The swap cache is crucial to avoid race conditions among processes trying to access pages that are being swapped.
If a page is owned by a single process (or better, if the page belongs to an address space that is owned by one or more clone processes), there is just one race condition to be considered: the process attempts to address a page that is being swapped out. An array of semaphores, one per each page slot, could be used to block the process until the I/O data transfer completes.
In many cases, however, a page is owned by several processes. Again, the same array of semaphores could suffice to avoid race conditions, provided that the kernel is able to locate quickly all Page Table entries that refer to the page to be swapped out. Therefore, the kernel could ensure that either all processes see the same page frame or all of them see the swapped-out page identifier.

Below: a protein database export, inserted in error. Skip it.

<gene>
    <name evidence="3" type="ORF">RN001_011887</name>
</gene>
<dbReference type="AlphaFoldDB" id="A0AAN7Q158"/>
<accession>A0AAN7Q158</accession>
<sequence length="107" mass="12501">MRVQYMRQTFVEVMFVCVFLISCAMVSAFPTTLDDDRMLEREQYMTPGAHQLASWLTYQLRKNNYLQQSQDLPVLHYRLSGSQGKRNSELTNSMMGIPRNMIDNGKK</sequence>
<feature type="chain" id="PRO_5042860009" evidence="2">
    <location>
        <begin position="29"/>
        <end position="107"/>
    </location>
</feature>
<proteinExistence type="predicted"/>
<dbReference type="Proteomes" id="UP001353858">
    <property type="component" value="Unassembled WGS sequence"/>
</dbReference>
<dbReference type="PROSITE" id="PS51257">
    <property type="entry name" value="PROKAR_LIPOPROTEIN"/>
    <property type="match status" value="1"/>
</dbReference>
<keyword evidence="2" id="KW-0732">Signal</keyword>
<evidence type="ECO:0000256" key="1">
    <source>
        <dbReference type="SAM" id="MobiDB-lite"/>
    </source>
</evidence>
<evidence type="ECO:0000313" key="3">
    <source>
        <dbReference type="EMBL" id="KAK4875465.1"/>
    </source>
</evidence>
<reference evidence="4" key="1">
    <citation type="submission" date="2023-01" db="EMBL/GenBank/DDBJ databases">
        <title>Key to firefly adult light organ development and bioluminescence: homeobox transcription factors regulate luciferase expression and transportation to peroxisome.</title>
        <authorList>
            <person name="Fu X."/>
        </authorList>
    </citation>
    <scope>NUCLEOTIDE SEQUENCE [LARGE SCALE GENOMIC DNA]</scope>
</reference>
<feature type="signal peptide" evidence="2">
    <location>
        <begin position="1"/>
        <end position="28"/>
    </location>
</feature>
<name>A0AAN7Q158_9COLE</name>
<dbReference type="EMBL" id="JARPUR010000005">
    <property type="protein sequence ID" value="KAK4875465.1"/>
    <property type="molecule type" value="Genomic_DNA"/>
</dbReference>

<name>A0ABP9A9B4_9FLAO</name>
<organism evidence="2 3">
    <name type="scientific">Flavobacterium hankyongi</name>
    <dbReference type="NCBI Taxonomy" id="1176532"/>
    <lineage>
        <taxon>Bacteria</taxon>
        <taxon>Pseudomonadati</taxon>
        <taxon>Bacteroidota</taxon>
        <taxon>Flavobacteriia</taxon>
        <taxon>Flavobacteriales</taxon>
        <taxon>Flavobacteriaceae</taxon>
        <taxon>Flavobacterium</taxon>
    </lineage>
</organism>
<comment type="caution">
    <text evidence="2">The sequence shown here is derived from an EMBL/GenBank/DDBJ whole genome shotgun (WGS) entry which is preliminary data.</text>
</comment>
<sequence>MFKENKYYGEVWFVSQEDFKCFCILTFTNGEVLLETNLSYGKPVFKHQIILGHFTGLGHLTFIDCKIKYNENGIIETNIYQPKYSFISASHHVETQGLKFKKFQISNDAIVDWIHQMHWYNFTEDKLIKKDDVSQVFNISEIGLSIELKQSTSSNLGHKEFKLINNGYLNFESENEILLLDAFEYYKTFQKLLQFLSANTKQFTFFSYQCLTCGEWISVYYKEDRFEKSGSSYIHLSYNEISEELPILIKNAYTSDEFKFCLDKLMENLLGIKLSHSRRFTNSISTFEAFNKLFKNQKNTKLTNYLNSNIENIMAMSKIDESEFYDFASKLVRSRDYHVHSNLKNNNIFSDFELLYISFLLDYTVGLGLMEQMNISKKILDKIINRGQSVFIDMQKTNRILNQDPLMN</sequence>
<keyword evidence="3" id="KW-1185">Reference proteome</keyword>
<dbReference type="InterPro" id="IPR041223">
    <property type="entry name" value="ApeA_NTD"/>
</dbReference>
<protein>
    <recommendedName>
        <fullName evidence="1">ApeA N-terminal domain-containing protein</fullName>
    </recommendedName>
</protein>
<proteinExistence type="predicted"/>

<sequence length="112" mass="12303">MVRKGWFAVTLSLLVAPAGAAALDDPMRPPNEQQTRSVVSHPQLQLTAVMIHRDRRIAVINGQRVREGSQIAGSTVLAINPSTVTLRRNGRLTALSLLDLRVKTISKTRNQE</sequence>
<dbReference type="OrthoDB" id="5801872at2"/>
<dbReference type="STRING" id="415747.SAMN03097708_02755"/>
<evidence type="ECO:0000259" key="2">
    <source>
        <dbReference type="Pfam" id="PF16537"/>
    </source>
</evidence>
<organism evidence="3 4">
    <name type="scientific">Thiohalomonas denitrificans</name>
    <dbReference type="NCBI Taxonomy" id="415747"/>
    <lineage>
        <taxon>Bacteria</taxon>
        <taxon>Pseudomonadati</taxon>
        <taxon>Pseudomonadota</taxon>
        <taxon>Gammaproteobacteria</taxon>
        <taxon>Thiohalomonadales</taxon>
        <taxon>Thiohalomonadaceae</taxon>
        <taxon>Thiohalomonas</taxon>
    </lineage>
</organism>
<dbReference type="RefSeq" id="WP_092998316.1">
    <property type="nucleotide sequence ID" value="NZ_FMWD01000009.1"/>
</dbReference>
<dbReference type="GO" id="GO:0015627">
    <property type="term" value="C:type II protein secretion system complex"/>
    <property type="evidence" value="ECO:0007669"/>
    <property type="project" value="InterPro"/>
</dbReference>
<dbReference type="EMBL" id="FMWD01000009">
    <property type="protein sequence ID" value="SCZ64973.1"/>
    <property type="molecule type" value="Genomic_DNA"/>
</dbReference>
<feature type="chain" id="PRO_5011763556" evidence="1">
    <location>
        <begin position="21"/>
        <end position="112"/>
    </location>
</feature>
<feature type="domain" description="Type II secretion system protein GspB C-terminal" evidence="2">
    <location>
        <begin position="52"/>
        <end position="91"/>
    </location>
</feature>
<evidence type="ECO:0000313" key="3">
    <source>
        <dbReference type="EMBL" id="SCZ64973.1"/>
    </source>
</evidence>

Unfortunately, there is no quick way in Linux 2.4 to derive from the page frame the list of processes that own it. Scanning all Page Table entries of all processes looking for an entry with a given physical address is very costly, and it is done only in rare occasions (for instance, when deactivating a swap area).
As a result, the same page may be swapped out for some processes and present in memory for others. The kernel avoids the race conditions induced by this peculiar scenario by means of the swap cache.
Before describing how the swap cache works, let’s recall when a page frame may be shared ...